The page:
Listen to the best independent music and artists on The RingMaster Review Radio Show and The Bone Orchard on Reputation Radio @ http://www.reputationradio.net

 

Mucho Tapioca – Self Titled

Mucho Tapioca pic

The self-titled album from French band Mucho Tapioca is one of those treats where you are never quite sure what is going on but enjoying every thrill of the investigation and the imaginative thoughts it inspires and makes suggestive gestures with. The eight track release is a schizophrenic maze of progressive and avant-garde rock with just as vibrant and eager jazz, psyche, and experimental tendencies. It is a delicious adventure which leaves you mystified, fulfilled, and with an appetite for much more of the band’s seductive mania. Imagine a mix of Mr Bungle, or other Mike Patton exploits, with 6:33, Pryapisme, and System Of A Down, then you get an idea what is going on upon the album; add extra spice from Dog Fashion Disco or Diablo Swing Orchestra to the blend and you get closer again but still only scratch the surface of what is uniquely Mucho Tapioca.

Hailing from Toulouse/Tarbes area of France, the band hits you right away with the packaging of their CD version of the album. With nostalgic imagery and recipe providing its art on the outside wrapping and each disc containing one of the two “comic-booklets” inside with artwork from Matthieu Andro, ours contained the desperado tale of La Venganza whilst the other possibility is Scrabble au Coin du Feu Chez Baba Yaga, the first positive impressions are soon confirmed and take to higher plateaus with opening track Parano Yack. The song is an instant swagger through the ear with guitar and bass teasing coaxing the ears into its sultry dance. Voice effected vocals equally flirt at the start whilst the song shuffles itself into position before unveiling its continually twisting and evolving drama and unpredictability. Stomping with and questioning the imagination from second to second, the track is a feast of magnetic invention and psychotic mischief, a devilment which goes within a breath from caressing and kissing the senses to tearing a strip of their flesh off and chewing it boldly before their eyes.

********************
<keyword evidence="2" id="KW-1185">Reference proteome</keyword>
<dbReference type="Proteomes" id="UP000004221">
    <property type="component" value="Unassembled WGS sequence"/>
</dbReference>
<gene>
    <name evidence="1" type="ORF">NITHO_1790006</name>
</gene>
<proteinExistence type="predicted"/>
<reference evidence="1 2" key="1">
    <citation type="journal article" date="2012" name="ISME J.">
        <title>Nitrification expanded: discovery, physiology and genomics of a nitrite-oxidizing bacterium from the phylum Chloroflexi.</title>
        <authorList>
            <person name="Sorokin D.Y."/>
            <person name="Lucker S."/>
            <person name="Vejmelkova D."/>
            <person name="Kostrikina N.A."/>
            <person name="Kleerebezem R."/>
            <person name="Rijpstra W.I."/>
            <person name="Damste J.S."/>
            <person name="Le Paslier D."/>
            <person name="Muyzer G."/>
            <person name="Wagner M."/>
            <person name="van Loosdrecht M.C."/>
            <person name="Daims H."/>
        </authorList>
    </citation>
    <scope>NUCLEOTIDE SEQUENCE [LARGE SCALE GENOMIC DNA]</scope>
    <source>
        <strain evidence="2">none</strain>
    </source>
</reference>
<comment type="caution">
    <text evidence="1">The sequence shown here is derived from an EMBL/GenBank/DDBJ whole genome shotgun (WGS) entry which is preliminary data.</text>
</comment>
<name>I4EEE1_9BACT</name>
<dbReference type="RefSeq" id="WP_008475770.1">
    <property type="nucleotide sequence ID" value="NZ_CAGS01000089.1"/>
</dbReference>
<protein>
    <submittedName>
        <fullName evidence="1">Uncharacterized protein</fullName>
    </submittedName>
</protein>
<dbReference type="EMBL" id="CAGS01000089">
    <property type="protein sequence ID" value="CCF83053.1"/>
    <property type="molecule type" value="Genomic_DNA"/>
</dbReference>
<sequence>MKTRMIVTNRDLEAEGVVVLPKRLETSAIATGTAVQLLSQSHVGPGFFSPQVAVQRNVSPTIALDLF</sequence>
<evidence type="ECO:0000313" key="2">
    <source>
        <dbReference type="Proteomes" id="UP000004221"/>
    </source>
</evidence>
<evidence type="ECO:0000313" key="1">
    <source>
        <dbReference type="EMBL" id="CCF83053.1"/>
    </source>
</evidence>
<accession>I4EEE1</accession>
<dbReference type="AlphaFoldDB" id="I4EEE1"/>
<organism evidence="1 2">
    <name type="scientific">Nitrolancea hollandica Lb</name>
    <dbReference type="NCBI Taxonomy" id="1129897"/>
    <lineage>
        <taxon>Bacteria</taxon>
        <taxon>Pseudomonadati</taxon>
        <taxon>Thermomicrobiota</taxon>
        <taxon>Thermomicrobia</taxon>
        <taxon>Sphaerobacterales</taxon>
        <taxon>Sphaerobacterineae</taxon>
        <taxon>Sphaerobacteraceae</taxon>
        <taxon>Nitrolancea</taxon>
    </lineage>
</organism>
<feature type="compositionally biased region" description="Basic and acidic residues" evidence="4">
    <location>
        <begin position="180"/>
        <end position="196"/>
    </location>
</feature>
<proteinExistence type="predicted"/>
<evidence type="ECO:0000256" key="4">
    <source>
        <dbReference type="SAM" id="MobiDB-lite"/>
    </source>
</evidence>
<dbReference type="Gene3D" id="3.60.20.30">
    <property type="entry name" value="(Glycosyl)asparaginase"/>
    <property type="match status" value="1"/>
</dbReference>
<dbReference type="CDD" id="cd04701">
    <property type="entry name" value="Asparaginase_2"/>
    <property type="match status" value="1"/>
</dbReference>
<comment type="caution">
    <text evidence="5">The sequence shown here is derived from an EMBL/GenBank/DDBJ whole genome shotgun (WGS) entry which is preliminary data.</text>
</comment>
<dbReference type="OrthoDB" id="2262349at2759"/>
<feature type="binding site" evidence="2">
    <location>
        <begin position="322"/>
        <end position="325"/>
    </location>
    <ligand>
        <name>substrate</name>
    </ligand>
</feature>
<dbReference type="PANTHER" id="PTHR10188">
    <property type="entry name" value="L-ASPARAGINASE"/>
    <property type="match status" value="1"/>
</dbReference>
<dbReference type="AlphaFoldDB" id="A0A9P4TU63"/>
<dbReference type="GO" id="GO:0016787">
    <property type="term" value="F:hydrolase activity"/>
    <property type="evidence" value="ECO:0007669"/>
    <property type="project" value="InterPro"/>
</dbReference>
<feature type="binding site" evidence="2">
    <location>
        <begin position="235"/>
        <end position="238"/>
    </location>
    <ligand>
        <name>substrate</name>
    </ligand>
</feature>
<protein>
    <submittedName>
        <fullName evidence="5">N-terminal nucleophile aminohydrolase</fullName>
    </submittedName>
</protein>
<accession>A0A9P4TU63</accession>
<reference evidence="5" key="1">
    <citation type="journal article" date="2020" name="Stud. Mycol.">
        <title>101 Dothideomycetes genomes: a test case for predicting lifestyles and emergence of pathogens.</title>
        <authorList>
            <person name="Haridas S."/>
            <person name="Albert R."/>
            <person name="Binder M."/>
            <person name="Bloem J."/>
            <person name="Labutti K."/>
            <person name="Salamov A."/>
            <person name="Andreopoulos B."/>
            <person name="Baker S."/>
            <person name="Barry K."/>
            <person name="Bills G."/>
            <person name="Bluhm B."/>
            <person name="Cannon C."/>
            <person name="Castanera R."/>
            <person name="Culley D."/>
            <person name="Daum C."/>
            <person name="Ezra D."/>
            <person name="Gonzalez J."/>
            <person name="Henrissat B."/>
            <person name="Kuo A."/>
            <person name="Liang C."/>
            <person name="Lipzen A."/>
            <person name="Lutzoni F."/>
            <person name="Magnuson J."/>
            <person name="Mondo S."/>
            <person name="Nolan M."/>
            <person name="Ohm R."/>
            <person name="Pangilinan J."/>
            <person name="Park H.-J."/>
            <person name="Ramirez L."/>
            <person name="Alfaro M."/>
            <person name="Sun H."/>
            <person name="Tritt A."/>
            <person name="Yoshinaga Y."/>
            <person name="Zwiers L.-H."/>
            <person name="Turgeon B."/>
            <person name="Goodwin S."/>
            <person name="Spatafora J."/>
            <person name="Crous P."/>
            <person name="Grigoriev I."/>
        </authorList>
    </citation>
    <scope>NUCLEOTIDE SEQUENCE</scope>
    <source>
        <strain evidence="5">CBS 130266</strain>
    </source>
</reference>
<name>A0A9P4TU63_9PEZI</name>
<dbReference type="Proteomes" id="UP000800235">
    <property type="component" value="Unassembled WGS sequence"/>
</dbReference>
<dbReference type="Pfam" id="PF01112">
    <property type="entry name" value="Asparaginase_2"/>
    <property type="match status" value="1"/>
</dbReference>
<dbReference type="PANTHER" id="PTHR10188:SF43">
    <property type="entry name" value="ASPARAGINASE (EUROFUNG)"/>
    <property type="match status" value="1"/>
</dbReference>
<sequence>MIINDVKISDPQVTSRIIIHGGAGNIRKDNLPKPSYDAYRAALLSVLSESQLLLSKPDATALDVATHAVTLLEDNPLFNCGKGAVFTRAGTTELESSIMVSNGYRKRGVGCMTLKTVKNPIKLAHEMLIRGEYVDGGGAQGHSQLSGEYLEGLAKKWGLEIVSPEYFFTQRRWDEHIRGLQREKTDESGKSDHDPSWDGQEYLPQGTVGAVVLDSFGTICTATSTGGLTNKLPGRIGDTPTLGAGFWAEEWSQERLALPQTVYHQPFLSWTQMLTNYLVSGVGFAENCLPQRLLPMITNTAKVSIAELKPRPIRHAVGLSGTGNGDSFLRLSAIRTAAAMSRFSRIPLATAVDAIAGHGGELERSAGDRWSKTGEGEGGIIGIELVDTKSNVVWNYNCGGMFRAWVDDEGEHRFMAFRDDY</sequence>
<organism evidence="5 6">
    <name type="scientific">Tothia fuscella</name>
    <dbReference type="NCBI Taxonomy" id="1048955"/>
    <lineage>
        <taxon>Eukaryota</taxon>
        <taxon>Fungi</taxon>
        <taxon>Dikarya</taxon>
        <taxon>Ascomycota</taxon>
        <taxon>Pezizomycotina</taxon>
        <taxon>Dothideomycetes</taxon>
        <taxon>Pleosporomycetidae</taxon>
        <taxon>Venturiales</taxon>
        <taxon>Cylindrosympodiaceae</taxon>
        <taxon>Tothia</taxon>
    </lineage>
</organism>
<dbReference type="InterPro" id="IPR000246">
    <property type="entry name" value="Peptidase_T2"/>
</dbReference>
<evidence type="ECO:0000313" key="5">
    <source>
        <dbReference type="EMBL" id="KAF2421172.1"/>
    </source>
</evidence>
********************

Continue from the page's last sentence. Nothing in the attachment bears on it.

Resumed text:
The following Cherche le Fusil! walks in with a jazz seeded strut to its confident stroll, the vocals testing the ear from within the brewed a3282689786_2elegance with a devilry and intent to leave thoughts wrong footed. They are successful as is the sound in the same endeavour but simultaneously it all mesmerises and ignites a fire in the passions to leave a big grin on every surface of the listener from face through to heart. Undoubtedly Mucho Tapioca’s sound like those references we mentioned earlier is not for everyone but taking the previous comparisons as a marker if they appeal this album will have juices dripping.

Both Scrabble au Coin du Feu and Soirée Diapos continue the total persuasion already rampaging from within the album, the first with a throaty resonating bass croon to its sound and atmosphere which with a dark jazz character creates an intrigue of sinister provocation and dramatic shadow clad exploits. There is a bedlamic tone to its invention too which only sparks greater enjoyment and thoughts whilst its successor takes that insanity onto open territory with a kinetically fuelled bewilderment of rhythmic concussion and enchanting jazz crafted ambience speared by tempests of unbridled sonic madness. Reminding at times of eighties band Essential Logic through its brass temptation, it like the whole album feels like the crazed soundtrack to the cartoon Oggy and The Cockroaches, and provides another outstanding incitement for mind and soul.